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House Debate on Proposed Tax Cuts
Wednesday, April 28, 1999

State House News Service
April 28, 1999


RECONVENES........The House reconvened at 1 pm with Rep. Nagle presiding.


INCOME TAX CUT.....Question came on suspending rules to consider H-4268 permanent reduction in the income tax rate.

Rep. Marini said I just read the Patriots memo. Congratulations are in order for a job, at this `point, well done. We value so many things here. We can accomplish so many things when we work hard. I wonder why we work hard and debate rules and then continually suspend them. It mystifies me. For what good reason are we suspending rules to take this matter up today? Let's do this in a normal course. Next week we will discuss the entire state budget. This is an appropriate discussion at that time. We could discuss this tomorrow or Monday. This is one of the more important topics we will discuss. The governor says unless we reduce our tax rate to 5 percent he will go to the voters and put it on the ballot. We ought to take that seriously and not do this in a heated rush. Why do we always take up a bill within 24 hours of when it comes out of a committee? This is supposed to be a deliberative body. Give us a chance to read and understand, and maybe to talk to a constituent about a proposal.

Rep. Slattery opposed suspending rules. We are going to debate a tax cut. It's part of the budget the members received yesterday morning. Why are we debating this if the issue is in the budget? All of the members want a full open debate and discussion of alternative tax cuts. Why debate this today when it is ripe for debate next week? There are a lot of amendments that relate to tax cut issues. Let's make no mistake, it's a tax cut bill and there are tax cut amendments.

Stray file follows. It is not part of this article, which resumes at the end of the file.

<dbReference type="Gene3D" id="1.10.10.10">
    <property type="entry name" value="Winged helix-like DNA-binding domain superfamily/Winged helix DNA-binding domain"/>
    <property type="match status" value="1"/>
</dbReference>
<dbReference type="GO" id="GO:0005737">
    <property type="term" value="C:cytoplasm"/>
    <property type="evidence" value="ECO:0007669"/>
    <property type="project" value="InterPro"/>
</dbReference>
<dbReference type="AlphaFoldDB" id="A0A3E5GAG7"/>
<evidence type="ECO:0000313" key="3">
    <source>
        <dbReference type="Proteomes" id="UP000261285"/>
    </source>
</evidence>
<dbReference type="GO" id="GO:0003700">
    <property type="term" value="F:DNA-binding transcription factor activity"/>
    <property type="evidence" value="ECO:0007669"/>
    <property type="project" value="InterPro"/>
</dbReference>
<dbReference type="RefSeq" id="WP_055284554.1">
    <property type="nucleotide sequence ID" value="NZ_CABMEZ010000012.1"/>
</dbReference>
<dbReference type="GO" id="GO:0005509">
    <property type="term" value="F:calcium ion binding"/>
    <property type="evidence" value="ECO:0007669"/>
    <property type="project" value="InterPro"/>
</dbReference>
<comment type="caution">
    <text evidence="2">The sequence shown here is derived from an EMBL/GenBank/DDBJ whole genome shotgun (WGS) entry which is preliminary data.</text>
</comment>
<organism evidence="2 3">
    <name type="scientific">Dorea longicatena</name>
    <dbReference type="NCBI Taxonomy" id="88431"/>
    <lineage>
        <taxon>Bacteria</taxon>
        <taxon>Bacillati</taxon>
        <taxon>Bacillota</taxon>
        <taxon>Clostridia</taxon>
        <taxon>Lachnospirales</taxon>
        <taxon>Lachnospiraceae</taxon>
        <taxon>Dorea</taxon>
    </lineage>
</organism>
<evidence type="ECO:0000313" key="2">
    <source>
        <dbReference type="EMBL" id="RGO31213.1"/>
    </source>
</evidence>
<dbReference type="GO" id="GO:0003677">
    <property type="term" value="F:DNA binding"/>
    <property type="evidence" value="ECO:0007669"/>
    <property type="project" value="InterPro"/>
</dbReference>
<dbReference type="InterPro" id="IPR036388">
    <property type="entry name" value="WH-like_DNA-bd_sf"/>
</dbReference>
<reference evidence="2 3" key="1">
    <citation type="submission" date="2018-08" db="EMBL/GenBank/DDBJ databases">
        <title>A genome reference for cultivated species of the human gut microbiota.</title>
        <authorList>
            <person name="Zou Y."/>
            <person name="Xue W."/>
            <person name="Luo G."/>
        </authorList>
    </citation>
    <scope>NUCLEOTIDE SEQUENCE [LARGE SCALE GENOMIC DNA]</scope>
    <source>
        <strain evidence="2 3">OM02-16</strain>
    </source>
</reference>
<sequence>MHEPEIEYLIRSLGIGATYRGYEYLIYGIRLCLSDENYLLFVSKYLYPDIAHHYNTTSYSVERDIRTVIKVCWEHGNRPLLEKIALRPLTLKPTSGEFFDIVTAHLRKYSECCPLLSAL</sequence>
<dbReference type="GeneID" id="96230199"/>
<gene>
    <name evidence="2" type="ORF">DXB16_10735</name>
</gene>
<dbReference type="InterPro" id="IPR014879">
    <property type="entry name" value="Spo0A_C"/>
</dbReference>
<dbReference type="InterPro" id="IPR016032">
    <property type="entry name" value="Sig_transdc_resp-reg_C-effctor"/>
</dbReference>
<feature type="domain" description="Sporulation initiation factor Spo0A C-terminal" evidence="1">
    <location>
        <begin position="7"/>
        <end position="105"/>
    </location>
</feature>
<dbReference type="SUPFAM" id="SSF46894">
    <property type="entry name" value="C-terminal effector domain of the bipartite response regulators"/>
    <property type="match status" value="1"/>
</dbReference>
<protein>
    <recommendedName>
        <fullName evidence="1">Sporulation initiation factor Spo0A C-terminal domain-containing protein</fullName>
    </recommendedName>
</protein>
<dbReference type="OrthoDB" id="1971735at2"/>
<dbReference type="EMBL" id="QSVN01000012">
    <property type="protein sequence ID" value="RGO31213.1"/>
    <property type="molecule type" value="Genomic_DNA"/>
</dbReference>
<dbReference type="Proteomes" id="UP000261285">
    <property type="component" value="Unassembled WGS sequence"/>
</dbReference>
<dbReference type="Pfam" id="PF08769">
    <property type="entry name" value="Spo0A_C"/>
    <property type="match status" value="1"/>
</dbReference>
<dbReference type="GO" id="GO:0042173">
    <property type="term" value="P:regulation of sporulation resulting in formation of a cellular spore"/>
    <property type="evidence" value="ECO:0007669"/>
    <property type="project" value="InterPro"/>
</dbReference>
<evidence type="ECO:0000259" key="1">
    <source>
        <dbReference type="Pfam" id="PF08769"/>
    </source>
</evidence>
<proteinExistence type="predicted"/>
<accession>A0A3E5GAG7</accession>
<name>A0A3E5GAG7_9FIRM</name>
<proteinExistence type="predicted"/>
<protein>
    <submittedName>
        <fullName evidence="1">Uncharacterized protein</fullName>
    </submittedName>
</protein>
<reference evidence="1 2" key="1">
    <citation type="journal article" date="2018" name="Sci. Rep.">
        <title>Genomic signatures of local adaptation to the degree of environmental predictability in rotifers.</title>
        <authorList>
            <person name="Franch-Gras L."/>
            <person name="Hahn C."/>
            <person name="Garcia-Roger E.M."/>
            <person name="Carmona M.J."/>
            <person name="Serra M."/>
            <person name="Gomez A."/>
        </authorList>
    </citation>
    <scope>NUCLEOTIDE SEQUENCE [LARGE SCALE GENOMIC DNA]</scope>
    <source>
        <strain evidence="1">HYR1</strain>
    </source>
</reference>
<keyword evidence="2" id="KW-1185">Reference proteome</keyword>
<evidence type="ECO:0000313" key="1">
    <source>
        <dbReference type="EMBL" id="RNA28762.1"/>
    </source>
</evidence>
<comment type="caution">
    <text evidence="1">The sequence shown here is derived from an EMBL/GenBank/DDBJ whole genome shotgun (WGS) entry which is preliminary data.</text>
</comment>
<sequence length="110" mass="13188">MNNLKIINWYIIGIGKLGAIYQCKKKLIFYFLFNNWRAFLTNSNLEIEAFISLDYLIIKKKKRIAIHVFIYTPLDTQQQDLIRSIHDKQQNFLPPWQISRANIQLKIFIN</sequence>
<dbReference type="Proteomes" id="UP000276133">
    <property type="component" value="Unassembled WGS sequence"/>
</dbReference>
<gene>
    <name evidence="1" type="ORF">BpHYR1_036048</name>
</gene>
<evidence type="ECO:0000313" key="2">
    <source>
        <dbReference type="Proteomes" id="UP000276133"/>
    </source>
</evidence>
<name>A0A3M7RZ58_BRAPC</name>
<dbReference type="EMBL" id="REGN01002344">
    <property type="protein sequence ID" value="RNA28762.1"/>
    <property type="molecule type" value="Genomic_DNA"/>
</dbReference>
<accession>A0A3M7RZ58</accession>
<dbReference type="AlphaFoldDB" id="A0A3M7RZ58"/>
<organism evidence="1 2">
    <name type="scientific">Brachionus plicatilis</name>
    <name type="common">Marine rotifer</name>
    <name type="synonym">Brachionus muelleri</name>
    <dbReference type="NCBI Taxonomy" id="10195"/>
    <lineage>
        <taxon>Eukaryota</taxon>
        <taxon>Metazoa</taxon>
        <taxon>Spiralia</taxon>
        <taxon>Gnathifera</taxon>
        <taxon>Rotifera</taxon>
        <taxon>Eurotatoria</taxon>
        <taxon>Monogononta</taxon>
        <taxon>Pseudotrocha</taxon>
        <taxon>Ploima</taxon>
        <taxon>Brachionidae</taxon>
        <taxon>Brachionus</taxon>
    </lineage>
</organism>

Rep. Gauch requested a roll call and there was support. Rep. Gauch said I wonder at times why we go through a rules debate in January and then suspend rules every chance we get. We only have a half dozen major bills we consider each year. This is one of them. It seems unfair to rush it out of Ways and Means to the floor. What's the rush? We haven't done a lot since January. Why do we have to do everything in a two-week period? I hope we don't suspend the rules.

Rep. Jones said it's interesting that as we seek recognition, no one comes to the podium to speak of the necessity to suspend rules. We might have to come back on a Thursday or a Friday or God forbid, on a Monday. I oppose suspending the rules.

Rep. McManus said the issue of tax cuts is nothing new to this body. We have enacted over 28 in the last seven years. Reducing the income tax is something we have toiled with for the last three years. We know what we're talking about. This doesn't need to be studied. It's time to go forward. We should know what our fiscal picture will look like before we go through the budget next week.

Rep. Jones said we could come back Thursday and deal with this well before the budget debate begins. The tax cut is contained in the budget. Why is that, when it's so important to take it up before the budget?

The roll call remained open for several minutes. At one point, Rep. Jones yelled, Mr. Speaker, Mr. Speaker, but was not recognized by the chair.


Rep. Marini said point of parliamentary inquiry, how long was that seven-minute roll call open? Rep. Nagle said 6 minutes, 59 seconds and 38 tenths of a second.

By voice vote, income tax cut bill ordered to third reading. By voice vote, rules were suspended and the question came on engrossment.

5 PERCENT AMENDMENT.....Rep. Marini and other Republican members offered an amendment substituting a bill to reduce the income tax rate to 5 percent.